After the war [...] the same spirit was still alive [vivid] in the life of my newly founded family and in the relationships with friends. When I went to Vienna, however, the situation changed. I still preserved the same spirit in my personal attitude, but I missed it painfully in the social life with others. None of the members of the Vienna Circle had taken part in the Youth Movement, and I did not feel myself strong and productive enough to transform singlehandedly the group of friends into a living community, sharing the style of life which I wanted. Although I was able to play a leading role in the philosophical work of the group,

I was unable to fulfill the task of a missionary or a prophet. Thus I often felt as perhaps a man might feel who has lived in a religious[ly] inspired community and then suddenly finds himself isolated in the Diaspora and not strong enough to convert the heathen. The same feeling I had in a still greater measure later in America, where the power of traditional social conventions is much stronger than it was in Vienna and where also the number of those who have at least sensed some dissatisfaction with the traditional forms of life is smaller than anywhere on the European continent. (Carnap 1957, [UCLA] Box 2, CM3, folder M-A5, pp. B35-B36.)

This passage is purported to show that even though Vienna could have been the city of Carnap’s dreams from a theoretical (philosophical and scientific) point of view,[3]

Carnap to Reichenbach, March 10, 1925. ASP RC 102-64-11. All translations are mine.

from a broader cultural (social and political) perspective the Viennese people just missed something important and fundamental: none of them have taken part in the so-called German Youth Movement (GYM), the Jugendbewegung.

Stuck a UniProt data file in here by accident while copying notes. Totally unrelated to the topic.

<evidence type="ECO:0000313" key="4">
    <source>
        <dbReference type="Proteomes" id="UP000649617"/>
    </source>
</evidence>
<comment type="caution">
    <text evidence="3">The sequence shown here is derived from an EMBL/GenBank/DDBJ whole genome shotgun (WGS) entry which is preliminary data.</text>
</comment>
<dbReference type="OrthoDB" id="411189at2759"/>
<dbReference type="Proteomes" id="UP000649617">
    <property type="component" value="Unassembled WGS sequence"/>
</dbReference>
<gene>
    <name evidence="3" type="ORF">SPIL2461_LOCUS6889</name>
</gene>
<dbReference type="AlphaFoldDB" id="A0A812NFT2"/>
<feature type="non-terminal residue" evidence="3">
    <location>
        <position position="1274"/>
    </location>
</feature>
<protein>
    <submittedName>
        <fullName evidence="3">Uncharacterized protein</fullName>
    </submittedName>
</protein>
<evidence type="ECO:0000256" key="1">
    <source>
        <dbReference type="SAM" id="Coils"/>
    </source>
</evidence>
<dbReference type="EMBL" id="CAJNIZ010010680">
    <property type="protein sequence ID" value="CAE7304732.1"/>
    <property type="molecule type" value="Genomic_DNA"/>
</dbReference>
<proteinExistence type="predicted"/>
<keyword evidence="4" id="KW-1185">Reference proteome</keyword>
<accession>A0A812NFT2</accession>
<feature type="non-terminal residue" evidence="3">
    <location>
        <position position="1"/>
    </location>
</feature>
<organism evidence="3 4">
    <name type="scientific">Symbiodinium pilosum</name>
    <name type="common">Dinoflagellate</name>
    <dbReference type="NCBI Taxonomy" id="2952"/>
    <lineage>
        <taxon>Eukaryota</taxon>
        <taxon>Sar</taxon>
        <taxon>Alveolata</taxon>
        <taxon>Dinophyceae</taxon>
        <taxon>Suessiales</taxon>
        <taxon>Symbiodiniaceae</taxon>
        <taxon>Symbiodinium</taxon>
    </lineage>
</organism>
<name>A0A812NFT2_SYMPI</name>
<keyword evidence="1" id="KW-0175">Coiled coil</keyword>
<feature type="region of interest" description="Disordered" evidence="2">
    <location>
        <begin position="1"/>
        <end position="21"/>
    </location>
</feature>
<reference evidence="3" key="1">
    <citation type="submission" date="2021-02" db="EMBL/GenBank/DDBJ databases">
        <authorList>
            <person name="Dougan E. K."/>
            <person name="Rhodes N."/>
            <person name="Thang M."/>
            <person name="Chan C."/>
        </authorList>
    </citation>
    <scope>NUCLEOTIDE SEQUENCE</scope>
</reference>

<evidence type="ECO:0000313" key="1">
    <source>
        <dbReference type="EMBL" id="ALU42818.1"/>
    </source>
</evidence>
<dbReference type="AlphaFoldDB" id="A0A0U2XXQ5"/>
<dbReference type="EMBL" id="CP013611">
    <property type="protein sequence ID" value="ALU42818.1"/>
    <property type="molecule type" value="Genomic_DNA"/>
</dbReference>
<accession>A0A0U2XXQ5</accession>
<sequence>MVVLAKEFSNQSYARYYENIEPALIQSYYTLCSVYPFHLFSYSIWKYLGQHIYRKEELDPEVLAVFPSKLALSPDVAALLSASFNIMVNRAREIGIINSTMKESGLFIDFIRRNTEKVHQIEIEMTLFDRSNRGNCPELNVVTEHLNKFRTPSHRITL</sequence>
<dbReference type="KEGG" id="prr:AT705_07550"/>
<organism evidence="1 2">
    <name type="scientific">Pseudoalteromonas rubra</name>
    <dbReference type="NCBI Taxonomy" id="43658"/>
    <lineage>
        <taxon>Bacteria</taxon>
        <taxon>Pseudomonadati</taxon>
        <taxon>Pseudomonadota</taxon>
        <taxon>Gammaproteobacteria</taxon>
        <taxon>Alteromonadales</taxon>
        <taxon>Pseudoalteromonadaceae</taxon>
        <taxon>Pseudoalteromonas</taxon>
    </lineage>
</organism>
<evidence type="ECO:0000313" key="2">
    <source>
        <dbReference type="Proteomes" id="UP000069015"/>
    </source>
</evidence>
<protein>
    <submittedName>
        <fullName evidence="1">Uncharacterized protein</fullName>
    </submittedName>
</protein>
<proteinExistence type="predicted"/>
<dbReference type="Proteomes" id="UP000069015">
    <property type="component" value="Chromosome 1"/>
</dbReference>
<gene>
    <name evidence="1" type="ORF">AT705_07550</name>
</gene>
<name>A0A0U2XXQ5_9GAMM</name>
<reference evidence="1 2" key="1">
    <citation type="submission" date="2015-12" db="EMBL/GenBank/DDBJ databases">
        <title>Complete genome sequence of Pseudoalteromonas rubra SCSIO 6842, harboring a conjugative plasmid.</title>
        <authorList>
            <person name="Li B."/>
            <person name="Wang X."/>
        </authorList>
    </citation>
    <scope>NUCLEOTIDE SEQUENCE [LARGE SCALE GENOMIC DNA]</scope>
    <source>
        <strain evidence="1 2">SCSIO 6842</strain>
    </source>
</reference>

The role and lasting effect of GYM on Carnap’s thought and philosophy were emphasized recently, for example, by Gottfried Gabriel (2004), Andre Carus (2007a, b), Christian Dambock (2012) and Jacques Bouveresse (2012). The aim of this paper is to make some further comments on Carnap’s relation to the GYM, particularly on the question of why was it omitted from his published intellectual autobiography?

I will proceed as follows. In Sect. 10.2 the Jugendbewegung is going to be discussed, particularly its effect on Carnap’s Weltanschauung. Then in Sect. 10.3 I will present some reasons which led finally to the decision to cut from the autobiography those passages which concerned the Jugendbewegung.

One could naturally raise the question whether such a micro-story about an omitted chapter is important at all. Since I claim that (at least partly) the GYM’s effect could be detected both in the principle of tolerance and in Carnap’s general metaphilosophy, it indeed seems to be relevant to deal with the omitted passage and its context. On the other hand, since the GYM was not present in Carnap’s philosophy as a propositionally formulated piece of knowledge (he never refers to it as such), approaching the problem from the idea of worldviews gives us a proper framework. According to Wilhelm Dilthey (1968, 78), “the deepest root of Weltanschauung is in life itself’ thus we shall reveal those socio-cultural moments which made possible and framed Carnap’s views. GYM was just such a moment. Furthermore, as Karl Mannheim (1921-22/1959, 45) formulated it, the analyzes of worldviews and cultural objects “embraces not merely cultural products endowed with traditional prestige, such as Art or Religion, but also manifestations of everyday life which usually pass unnoticed [...]”, like participation in a movement.

  • [1] 2
  • [2] The term is from Carnap’s letter to his father-in-law. It is dated just after Carnap went back toWiesneck after his visit to Vienna, November 2, 1925. ASP RC 102-23-01.
  • [3] As many scholars argue, even from a philosophical point of view, Vienna could not cover thewhole interest of Carnap due to the anti-Kantian tendencies of Austrian philosophy. In 1933